Railing Pillar: The Great Departure of Siddhartha
- Place Made:
- India: Madhya Pradesh, Bharhut
- c. 100 B.C.E.
- 54 x 9 x 11 in. (137.2 x 22.9 x 27.9 cm)
- Credit Line:
- The Norton Simon Foundation
- Accession Number:
- © The Norton Simon Foundation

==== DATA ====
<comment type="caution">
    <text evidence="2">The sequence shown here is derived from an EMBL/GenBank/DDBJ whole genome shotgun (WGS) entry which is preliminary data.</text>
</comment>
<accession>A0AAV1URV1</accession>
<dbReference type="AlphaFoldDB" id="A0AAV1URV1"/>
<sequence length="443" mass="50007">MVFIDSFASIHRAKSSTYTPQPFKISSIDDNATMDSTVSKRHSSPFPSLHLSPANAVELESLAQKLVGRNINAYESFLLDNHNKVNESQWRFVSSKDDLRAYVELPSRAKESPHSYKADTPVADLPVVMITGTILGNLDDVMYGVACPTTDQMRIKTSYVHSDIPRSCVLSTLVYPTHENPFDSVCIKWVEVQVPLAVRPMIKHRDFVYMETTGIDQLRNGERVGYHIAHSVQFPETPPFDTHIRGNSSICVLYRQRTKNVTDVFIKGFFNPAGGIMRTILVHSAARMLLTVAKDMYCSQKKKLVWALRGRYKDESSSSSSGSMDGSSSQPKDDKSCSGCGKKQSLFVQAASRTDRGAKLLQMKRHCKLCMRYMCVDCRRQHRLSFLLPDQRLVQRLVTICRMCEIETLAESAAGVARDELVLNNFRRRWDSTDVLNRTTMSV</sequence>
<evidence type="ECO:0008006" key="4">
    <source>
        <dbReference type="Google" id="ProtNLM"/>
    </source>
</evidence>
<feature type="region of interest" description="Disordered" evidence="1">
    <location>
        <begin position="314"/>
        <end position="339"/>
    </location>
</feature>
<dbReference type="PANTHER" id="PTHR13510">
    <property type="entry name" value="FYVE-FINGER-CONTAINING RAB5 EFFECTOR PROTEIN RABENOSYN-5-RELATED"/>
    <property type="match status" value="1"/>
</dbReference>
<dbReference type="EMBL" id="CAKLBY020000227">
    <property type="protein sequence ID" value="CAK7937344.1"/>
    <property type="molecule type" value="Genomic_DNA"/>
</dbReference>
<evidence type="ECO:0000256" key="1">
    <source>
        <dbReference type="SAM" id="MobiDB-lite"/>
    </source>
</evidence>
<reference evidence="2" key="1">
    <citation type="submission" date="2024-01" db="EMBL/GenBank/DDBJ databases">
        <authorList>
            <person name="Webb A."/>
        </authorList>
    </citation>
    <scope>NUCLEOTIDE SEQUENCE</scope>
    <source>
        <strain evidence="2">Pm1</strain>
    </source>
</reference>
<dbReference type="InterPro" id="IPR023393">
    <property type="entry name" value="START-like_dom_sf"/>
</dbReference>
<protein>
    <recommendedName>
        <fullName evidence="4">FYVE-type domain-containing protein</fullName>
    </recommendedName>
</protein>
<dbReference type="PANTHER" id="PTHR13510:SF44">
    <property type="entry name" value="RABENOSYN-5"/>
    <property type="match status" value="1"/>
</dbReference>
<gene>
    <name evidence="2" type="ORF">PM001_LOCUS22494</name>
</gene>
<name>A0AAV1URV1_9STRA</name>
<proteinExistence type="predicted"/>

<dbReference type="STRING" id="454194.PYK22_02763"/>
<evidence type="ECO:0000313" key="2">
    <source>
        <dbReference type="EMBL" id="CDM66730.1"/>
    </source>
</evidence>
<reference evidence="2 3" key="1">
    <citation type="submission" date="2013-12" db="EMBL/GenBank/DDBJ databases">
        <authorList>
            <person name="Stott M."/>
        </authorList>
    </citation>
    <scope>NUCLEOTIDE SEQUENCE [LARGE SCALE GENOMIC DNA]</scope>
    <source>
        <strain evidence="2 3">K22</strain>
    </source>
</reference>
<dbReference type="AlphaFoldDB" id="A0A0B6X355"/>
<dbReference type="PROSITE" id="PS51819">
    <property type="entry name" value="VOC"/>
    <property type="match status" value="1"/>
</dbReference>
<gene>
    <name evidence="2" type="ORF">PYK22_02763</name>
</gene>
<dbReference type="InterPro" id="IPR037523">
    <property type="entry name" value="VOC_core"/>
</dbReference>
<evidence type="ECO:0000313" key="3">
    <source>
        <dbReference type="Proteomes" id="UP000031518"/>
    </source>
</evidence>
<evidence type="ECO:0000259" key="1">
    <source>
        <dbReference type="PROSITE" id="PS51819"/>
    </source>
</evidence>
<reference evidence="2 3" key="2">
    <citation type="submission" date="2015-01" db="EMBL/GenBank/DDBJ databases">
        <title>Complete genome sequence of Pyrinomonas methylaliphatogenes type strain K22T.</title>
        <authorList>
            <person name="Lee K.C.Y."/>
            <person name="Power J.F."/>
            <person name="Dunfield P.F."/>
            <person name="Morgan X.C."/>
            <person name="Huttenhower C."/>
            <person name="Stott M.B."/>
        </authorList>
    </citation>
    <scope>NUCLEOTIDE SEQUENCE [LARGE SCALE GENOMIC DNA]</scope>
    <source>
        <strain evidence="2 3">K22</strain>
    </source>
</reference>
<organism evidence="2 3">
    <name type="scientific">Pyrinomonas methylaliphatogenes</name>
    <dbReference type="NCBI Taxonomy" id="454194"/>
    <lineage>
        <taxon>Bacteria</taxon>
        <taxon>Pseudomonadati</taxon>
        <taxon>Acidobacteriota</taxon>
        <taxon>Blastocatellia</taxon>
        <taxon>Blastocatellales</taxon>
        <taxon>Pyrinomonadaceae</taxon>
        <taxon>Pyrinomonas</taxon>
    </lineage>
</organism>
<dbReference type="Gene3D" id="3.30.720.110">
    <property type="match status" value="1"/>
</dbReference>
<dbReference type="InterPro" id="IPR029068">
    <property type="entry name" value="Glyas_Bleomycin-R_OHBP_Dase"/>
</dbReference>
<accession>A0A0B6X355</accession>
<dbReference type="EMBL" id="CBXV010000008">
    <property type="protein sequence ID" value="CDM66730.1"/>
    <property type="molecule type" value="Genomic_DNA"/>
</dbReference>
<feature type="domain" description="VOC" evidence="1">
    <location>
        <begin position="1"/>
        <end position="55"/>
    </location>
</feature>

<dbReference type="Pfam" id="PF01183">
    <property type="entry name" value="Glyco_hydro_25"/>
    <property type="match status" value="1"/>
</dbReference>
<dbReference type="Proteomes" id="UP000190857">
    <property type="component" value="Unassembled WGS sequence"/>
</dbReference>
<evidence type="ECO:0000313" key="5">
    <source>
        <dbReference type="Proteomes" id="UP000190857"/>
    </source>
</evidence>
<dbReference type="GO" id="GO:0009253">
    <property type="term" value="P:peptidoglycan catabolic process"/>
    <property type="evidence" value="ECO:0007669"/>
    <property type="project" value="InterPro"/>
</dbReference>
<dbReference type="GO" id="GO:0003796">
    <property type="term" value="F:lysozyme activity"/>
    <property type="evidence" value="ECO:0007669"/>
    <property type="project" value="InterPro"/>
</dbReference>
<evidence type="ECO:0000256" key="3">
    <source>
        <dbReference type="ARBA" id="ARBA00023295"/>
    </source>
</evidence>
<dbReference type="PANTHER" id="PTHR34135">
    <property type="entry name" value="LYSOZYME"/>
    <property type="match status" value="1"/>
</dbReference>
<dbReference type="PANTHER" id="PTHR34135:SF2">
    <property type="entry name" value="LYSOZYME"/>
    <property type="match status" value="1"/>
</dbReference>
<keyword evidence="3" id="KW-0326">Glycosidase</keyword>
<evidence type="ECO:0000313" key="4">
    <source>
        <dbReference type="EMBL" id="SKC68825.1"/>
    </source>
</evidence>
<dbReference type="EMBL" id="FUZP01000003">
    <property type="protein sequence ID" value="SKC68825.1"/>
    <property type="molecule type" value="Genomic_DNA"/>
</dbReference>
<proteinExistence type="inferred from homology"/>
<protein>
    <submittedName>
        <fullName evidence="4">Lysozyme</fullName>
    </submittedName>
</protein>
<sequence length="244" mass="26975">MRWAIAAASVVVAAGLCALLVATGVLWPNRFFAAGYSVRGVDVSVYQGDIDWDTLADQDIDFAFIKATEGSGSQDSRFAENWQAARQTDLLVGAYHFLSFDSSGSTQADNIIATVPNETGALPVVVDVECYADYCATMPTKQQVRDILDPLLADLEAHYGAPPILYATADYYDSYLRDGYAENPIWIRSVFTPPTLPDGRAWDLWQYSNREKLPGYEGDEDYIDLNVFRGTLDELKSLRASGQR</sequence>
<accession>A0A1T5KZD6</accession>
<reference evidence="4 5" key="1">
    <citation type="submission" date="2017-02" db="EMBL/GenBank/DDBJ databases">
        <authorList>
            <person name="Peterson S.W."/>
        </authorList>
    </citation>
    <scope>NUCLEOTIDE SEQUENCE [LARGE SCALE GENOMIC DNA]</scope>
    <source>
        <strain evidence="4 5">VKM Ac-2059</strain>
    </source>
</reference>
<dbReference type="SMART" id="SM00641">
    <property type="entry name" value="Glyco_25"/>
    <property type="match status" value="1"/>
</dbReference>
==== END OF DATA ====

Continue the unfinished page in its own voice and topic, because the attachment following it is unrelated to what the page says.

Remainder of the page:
Prior to the development of anthropomorphic images of the Buddha, the great sage was represented by symbols associated with his divinity or royal lineage. This pillar chronicles the tale of Prince Siddhartha’s escape from his father’s palace and his pursuit of Buddhahood (enlightenment). The narrative begins at the top of the pillar, with Siddhartha leaving the palace, represented by his wheel-marked footsteps approaching his trusty horse and groomsman. Above the horse, two flywhisks and an umbrella—symbols associated with royalty—represent Siddhartha seated on his steed. On the lower register, flower petals are strewn on the ground to muffle the sound of the horse’s hooves and to symbolize the future Buddha’s divine presence.
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